Geoengineering (GE) involves the attempt to solve the problems of climate change by altering the Earth’s ecology.

It largely comes in two forms:
Solar Radiation Management (SRM) in which we try and lower the amount of the Sun’s energy/heat reaching the earth’s surface. This can involve: mirrors in space, reflective gasses in the upper atmosphere, or painting mountains white.

Carbon Dioxide Removal (CDR) in which you try and suck CO2 from power stations or from the atmosphere. One recognized problem with this technique is the question of what we do with the CO2 once it is extracted.

The idea of GE is that we can continue on with polluting, and try and lower the effects of that pollution.

A common argument from pro-GE people, is that there is no evidence that the world can halt CO2 production and the resultant climate change, through political or economic processes at this moment, so GE may give us a longer period in which we can change, or transition to a new set of energy generators.

Both the IPCC and IEA seem to expect that we can establish CDR and gain negative emissions, but at the moment the technology is largely a fantasy technology which largely exists as a rhetorical way of saying new coal energy should be acceptable. CDR does not exist at anything like the scale we need, and there is no really useful, safe and permanent way of disposing of the collected CO2.

The primary question for both SRM and CDR is a simple one. GE, like everything else that depends on humans, is unlikely to be immune to its social bases. If the dynamics of contemporary societies are inherently destructive of ecologies, then GE is unlikely to prevent that destruction, nor to give a breathing space for new developments. It is likely to help make things worse, or continue the destructive dynamics of that system.

Clearly if we use SRM, the system has to be continually maintained, and that will cost billions. There will be ongoing arguments over who should pay, and how much they should pay. If there is a financial collapse or large scale war, then that maintenance is unlikely to be without problems. In which case climate change would have the brakes taken off, and would accelerate rapidly, causing even worse climate turmoil.

The governing idea of SRM seems that it is easier to change the whole ecological system than to change a political arrangement of economic power and profit. This I’m not sure about. The risk of unintended consequences when fiddling with a system as complex as that of climate is very high. We may already be living in a complex maladaptive system, which is bent on its own destruction and SRM simply magnifies this.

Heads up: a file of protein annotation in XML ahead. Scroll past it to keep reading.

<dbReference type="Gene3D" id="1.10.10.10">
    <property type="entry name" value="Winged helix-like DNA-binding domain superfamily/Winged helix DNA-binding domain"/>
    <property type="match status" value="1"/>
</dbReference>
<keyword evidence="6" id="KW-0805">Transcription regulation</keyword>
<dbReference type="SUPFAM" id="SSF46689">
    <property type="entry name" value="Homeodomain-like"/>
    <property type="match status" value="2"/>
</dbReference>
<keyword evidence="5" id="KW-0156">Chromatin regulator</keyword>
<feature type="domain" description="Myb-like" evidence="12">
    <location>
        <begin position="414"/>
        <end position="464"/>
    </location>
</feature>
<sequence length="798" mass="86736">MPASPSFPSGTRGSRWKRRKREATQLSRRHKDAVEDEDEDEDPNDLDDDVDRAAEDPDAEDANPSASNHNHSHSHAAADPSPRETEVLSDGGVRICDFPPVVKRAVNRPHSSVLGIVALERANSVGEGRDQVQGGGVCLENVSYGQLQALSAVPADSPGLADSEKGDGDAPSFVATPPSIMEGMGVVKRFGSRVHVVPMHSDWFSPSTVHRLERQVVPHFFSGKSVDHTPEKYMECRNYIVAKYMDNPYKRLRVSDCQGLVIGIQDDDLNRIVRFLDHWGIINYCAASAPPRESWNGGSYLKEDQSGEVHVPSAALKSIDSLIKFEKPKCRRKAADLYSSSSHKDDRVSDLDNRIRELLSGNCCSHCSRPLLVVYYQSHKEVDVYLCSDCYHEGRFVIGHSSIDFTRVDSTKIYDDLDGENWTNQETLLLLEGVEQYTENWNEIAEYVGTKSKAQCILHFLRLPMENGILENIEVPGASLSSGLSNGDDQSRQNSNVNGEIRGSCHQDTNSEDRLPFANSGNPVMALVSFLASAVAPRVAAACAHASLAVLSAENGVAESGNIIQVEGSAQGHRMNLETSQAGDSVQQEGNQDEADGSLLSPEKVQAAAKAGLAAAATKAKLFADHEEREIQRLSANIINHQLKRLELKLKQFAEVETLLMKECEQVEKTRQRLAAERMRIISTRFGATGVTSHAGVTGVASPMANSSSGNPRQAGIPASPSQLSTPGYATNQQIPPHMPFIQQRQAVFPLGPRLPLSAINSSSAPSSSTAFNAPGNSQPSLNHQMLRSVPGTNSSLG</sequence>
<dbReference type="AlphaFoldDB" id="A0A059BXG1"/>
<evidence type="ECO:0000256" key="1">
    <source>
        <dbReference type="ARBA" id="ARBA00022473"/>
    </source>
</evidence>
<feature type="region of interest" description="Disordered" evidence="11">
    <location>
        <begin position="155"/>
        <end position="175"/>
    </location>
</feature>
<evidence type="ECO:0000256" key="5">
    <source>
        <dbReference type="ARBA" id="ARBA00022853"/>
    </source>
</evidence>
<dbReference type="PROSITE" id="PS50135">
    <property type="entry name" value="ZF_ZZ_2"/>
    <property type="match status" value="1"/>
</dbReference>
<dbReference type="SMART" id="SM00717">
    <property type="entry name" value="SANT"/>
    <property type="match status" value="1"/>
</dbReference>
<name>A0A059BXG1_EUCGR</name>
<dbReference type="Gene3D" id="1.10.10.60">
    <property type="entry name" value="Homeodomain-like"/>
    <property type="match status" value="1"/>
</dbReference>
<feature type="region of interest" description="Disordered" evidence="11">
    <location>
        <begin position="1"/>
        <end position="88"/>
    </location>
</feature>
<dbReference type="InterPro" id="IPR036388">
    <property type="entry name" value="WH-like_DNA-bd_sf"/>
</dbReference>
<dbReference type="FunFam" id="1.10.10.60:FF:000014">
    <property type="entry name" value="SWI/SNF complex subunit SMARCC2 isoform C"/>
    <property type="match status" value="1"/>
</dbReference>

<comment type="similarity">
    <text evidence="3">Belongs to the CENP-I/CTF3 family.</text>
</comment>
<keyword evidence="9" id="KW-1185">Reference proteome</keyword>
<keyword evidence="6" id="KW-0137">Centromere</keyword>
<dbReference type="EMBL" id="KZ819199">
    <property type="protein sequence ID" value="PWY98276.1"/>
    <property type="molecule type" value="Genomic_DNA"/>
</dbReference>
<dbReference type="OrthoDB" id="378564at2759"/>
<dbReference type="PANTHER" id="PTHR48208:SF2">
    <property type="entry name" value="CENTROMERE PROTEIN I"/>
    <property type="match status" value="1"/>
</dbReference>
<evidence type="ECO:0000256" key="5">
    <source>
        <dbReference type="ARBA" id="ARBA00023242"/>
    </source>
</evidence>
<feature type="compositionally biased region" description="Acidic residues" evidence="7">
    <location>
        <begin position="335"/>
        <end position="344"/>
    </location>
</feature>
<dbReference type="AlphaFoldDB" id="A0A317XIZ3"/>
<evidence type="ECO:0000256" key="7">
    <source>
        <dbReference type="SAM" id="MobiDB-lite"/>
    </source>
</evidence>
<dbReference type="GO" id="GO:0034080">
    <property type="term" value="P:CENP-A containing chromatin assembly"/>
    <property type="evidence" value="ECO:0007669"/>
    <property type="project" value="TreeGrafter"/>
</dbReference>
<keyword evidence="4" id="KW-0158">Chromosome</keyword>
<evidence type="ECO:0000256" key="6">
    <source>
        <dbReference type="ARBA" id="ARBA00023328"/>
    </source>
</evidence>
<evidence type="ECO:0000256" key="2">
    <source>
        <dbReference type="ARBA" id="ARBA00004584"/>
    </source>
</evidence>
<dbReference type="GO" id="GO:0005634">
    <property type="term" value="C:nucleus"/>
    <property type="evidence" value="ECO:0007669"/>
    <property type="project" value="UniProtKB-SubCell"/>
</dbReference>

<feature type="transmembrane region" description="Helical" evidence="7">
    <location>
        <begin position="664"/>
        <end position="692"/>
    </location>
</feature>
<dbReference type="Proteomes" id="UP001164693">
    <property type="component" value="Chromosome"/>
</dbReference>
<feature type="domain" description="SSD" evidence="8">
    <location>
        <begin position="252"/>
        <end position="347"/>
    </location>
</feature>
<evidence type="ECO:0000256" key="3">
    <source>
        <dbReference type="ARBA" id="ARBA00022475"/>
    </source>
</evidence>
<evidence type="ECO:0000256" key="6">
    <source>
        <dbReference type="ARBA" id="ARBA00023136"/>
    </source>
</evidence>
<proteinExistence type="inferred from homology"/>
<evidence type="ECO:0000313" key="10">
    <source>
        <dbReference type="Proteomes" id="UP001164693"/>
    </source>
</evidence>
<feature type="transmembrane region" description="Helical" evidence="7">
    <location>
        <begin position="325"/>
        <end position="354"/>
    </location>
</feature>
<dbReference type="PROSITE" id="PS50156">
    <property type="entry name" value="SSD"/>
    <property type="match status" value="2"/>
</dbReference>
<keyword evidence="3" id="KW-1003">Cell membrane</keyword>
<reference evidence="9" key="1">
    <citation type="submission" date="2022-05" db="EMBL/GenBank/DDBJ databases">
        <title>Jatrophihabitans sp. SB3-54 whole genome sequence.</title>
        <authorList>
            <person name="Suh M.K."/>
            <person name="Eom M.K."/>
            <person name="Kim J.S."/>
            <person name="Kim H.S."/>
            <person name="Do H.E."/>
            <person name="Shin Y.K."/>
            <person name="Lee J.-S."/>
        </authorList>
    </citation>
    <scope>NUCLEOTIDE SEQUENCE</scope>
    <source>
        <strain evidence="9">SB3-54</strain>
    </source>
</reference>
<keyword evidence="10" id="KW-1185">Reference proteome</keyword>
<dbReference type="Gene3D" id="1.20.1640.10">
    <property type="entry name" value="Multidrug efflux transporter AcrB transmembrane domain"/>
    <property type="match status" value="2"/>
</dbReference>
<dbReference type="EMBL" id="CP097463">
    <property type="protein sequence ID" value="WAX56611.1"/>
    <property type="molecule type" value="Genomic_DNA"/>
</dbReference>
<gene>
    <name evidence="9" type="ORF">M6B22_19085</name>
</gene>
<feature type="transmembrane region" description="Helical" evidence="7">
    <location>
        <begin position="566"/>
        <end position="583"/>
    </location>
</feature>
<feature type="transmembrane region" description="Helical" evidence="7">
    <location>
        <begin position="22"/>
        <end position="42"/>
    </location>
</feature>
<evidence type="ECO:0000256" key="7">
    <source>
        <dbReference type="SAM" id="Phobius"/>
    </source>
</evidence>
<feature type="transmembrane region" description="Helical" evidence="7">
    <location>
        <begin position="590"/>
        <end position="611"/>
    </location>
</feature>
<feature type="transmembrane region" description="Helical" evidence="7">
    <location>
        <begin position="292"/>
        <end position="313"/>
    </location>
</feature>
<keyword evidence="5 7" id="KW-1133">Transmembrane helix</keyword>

GE could be the equivalent of encouraging smoking to preserve corporate profits, while trying to do research in the hope of some day being able to postpone the inevitable and increasing cancer toll. It might be simpler to discourage people from smoking and to make cigarettes less profitable.

Basically, it can be suggested that if GE becomes the main way of dealing with problems of Climate change, then we live in a society in which ‘instrumental reason’ does not function very well as there are cheaper and possibly better options available, but those options require us to challenge established corporate power, and we are unlikely to do that successfully. I think the last 20 to 30 years of politics in the English Speaking world demonstrates that this failure is very likely to be the case.

Amazingly it is true that among people who both support corporate dominance and deny climate change, GE is quite popular. At the moment I can hypothesise this is precisely because GE does not challenge corporate power, and provides an opportunity for leeching money away from the taxpayers, but I don’t know. It certainly strikes me that if you really wanted less State intervention in life, then you would not want geoengineering.

I have not seen any viable self-supporting GE proposals. Nearly all of them require massive tax-payer subsidies, and some require appear to need massive cross-national governance and regulation. Of course we could give the massive subsidies to private enterprise and hope they do they job without any oversight, but I doubt that will appeal even to the pro-corporate power lobby. With CDR when that involves storage of CO2 underground, we know that ultimate and infinite responsibility of checking for leaks and collapse of storage, will reside with governments and taxpayers, as corporations do not last that long and will not take on those responsibilities. At the least, it seems probable that people will be concerned about other countries freeloading on their efforts, and there will be massive governmental jaunts to try and sort this out. The likelihood of small government and GE seems miniscule.